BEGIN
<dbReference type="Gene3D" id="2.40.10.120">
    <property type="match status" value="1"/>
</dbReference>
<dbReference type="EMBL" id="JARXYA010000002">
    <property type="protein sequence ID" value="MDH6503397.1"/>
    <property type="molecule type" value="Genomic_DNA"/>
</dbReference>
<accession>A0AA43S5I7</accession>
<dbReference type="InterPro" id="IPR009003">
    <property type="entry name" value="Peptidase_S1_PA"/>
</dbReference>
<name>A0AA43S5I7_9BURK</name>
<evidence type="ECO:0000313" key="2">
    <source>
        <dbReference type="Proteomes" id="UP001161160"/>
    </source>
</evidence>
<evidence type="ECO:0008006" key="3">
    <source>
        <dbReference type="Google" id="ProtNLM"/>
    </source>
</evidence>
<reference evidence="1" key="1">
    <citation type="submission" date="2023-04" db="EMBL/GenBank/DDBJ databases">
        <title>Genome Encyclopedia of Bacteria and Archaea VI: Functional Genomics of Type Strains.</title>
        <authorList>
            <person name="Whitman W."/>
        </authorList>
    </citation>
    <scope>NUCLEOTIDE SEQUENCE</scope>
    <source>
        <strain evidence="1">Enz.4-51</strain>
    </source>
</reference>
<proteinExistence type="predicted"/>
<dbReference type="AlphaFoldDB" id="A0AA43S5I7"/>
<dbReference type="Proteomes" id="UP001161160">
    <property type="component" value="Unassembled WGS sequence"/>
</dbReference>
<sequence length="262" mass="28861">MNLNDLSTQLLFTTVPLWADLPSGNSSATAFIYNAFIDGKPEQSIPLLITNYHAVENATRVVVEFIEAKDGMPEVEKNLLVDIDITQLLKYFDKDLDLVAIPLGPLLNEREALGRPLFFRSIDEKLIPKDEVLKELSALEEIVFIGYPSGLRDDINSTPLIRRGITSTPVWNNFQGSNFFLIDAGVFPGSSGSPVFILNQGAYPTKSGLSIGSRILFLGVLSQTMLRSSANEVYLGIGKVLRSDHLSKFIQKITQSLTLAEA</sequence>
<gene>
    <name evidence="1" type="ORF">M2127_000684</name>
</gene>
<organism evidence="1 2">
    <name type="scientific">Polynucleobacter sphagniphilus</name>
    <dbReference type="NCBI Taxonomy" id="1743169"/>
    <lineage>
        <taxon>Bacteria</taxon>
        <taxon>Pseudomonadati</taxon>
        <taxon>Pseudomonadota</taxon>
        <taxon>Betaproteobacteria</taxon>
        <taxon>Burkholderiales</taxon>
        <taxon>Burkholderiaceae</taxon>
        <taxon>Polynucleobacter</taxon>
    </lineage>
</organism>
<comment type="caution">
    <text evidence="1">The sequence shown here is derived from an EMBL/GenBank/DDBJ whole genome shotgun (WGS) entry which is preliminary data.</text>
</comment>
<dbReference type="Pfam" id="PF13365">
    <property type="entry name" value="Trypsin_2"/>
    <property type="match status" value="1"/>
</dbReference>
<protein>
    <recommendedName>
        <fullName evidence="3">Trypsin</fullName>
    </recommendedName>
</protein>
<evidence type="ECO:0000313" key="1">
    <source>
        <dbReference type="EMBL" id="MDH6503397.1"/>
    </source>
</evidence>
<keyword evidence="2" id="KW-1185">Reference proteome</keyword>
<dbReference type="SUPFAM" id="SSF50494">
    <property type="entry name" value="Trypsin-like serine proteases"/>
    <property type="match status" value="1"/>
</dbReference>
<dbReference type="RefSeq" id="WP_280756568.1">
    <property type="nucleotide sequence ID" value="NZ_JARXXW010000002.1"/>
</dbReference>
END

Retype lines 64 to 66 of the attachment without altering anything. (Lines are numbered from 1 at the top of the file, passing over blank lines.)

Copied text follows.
<protein>
    <recommendedName>
        <fullName evidence="3">Trypsin</fullName>